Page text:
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BT is to lift restrictions on the supply of wholesale ADSL connections after tripling capacity over the last couple of months.

The decision could help spark an increase in take-up of broadband ADSL services if ISPs are confident that the lifting of restrictions is a genuine improvement to BT's wholesale service.

Up until now ISPs reselling BT's ADSL service could only be guaranteed a percentage of their allocation, resulting in some ISPs criticising the roll-out of ADSL in Britain.

Britain's leading consumer ISPs - AOL UK and Freeserve - effectively put their plans to market ADSL on hold because they claimed they couldn't guarantee an adequate supply of wholesale ADSL connections from BT.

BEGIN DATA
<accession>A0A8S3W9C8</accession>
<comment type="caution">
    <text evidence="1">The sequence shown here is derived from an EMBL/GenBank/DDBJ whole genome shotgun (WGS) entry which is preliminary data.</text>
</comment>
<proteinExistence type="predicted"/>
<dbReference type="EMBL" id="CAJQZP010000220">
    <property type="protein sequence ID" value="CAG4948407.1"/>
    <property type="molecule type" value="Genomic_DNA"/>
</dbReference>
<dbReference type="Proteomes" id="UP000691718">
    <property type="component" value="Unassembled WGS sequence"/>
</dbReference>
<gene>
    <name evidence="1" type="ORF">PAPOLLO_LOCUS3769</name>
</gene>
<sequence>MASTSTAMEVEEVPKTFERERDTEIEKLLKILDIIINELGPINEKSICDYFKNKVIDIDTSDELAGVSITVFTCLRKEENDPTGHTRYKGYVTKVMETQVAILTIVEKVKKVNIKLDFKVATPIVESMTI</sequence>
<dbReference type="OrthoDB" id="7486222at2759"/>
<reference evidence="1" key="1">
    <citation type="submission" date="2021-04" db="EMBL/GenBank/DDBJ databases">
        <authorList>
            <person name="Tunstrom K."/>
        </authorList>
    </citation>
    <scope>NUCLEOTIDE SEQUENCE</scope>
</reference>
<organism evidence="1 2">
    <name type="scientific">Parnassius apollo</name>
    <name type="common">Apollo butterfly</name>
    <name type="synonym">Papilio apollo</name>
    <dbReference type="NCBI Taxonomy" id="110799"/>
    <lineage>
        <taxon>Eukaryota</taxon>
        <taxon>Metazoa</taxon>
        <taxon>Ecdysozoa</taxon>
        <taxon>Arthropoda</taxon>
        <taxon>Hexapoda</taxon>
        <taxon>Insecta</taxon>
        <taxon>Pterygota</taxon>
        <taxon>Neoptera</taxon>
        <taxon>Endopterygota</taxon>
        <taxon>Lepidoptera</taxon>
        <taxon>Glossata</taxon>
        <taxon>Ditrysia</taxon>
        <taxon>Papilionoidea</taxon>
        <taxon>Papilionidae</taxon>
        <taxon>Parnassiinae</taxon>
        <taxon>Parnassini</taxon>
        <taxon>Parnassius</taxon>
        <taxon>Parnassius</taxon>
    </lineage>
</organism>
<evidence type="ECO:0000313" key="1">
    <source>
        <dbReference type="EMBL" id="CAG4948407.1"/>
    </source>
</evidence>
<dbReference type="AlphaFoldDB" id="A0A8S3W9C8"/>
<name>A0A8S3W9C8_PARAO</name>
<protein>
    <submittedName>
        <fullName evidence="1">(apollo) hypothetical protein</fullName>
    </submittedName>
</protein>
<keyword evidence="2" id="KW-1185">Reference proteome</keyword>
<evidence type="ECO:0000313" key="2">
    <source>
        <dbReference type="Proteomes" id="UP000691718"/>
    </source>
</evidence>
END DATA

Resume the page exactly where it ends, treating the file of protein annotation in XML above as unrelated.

However, in a letter to ISPs seen by The Register the monster telco said it intends to lift all restrictions from June 4.

BT hopes this will give ISPs the confidence to ramp up their ADSL offering in the knowledge that any increased demand will be met.

But according to Matt Peacock of AOL UK, BT's decision to remove restrictions is simply not enough.

"The allocation limit is only part of the issue," he said.

"The whole process - from ordering to installation - is a complete and utter shambles.

"BT has to be able to prove that the process is workable for a mass market operation like AOL - we simply don't have the confidence to rely on them," he said.

According to figures seen by The Register, BT has increased its capacity for supplying wholesale ADSL lines over the last couple of months and is currently running at less than 20 per cent of its full capability.

The latest figures from the telco show that half of all homes in the UK are now connected to a DSL-enabled telephone exchange with 60 per cent due to be hooked up by the end of September 2001. ®

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